A Chinese "hamburger" as purchased along the Wanfujing snack street.
A Chinese "hamburger" as purchased along the Wanfujing snack street. (Alexandra Sieh)
The China Monologues

Giving the appetite an adventure

"Oh come on, Al," my uncle would say. "All that food is going to the same place."

But my 7-year-old self had an issue: I didn't want the peas to touch the mashed potatoes. And like hell could any of that mess go near the meatloaf. The bread sat safely on my napkin, far from potential gravy overflow.

I was a frustrating, yet amusing diner at family dinners. For much of my childhood, I didn't like most vegetables, wheat bread or soggy cereal.

And, of course, anything spicy or exotic was out.

Thank goodness that changed before I moved to China. Now, here in Beijing my mantra has become: "Don't ask, Alex, just eat." (Especially after I've been told, "that's sheep cartilage," or, "I'm actually not sure.")

Lanzhou noodles with sides of cold tofu and cabbage.
Lanzhou noodles with sides of cold tofu and cabbage. (Alexandra Sieh)

It's no longer if I'll try something, but when.

I KNOW THIS PLACE

The best part about following a friend overseas is inheriting his accumulated knowledge. As we wandered away from the Daoist temple, Dong Yue Miao, near Sanlitun, Jim took us down a hutong.

"I know this great Uyghur place," he said, steering me into a near-empty restaurant that had incredible vegetable appetizers, spicy noodles and milk tea. After poring over National Museum of China exhibits, we'd hit up the best steamed-bun restaurant in the city and pair them with cold tofu and cabbage.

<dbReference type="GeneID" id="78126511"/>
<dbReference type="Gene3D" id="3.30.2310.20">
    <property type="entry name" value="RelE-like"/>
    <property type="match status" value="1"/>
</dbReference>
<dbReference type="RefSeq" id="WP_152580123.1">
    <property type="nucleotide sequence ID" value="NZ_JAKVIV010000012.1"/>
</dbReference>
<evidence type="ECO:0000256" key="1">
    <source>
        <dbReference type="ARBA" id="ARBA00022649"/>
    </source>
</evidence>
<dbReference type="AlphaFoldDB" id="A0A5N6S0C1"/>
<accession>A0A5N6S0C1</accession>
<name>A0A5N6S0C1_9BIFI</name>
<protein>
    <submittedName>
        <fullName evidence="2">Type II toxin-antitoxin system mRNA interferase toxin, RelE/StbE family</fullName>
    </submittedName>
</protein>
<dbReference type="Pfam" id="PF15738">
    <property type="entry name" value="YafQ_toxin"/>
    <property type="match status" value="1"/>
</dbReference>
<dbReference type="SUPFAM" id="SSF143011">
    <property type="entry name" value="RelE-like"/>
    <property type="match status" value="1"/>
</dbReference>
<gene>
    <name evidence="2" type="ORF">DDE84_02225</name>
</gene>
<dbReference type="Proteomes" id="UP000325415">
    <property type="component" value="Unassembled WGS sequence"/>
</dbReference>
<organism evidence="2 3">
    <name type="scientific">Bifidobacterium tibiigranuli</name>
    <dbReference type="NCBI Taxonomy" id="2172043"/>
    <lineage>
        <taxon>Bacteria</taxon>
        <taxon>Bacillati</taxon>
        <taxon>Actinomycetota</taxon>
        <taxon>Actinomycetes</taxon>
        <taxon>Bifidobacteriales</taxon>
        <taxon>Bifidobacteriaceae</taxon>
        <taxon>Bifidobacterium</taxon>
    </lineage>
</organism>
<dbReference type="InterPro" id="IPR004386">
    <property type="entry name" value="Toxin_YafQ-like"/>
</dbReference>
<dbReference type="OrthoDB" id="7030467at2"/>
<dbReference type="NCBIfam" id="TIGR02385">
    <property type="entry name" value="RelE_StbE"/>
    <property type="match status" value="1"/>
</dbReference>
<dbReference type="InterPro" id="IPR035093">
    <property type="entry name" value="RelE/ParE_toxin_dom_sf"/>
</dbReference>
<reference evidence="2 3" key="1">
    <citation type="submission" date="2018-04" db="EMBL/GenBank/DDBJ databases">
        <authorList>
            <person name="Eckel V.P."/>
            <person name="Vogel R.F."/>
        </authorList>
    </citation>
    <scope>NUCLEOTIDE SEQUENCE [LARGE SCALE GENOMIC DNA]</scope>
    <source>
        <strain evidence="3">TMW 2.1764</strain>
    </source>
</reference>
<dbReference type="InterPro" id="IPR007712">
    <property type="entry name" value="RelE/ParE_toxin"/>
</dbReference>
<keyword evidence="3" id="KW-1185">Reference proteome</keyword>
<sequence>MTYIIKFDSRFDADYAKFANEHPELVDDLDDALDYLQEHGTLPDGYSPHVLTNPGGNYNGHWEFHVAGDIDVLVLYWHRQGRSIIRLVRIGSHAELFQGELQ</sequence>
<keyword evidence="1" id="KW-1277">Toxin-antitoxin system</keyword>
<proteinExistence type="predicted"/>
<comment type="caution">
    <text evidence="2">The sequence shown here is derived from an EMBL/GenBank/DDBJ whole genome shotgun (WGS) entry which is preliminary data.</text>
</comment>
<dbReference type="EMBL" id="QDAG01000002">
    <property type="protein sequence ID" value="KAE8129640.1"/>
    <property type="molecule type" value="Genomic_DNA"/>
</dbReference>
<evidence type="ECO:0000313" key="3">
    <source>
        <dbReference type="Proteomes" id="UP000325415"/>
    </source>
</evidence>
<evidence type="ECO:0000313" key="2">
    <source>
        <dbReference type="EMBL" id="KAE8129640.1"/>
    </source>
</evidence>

FEELIN' FROGGY?

Froggy, aka: Take a leap and try something new.


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The snack street along Wanfujing is everything it's made out to be, featuring cart upon cart of fried tarantula, skewered shark, cooked starfish and centipede on a stick. That smell? That's stinky tofu — or, noodles with enough spice to make a grown man cry. But this is the extreme.

Froggy nights are usually trying a new dish at a place we love, like Malaysian potato cakes or lanzhou noodles.

QUICK 'N' DIRTY

Scorpions and other creepy crawlies stuck on sticks at the Wanfujing snack street.
Scorpions and other creepy crawlies stuck on sticks at the Wanfujing snack street. (Alexandra Sieh)

In America, I never once entertained the idea of eating off a 7-Eleven hot bar. In Beijing, I eat the convenience store's tomato and eggs over rice at least twice a week, with a few baozi on the side.

I MISS QUESO

I haven't found a way to fill the Qdoba-shaped hole in my heart, but I've discovered some comfort foods: Grandma's Kitchen has biscuits and gravy, unsweetened black iced tea and Dr. Pepper. Local Bar stole my heart with a platter of nachos, complete with chunks of avocado, topped with pico de gallo.

My food evolution and education has just begun. Now, the vegetables touch the noodles, sauces spill onto the tofu, yet I eat with a smile.

Seven-year-old Alex would be horrified.

Sieh
Sieh

Read more about former columnist Alexandra Sieh's adventures overseas: coloradodaily.com/columnists. Stalk her: twitter.com/ansieh.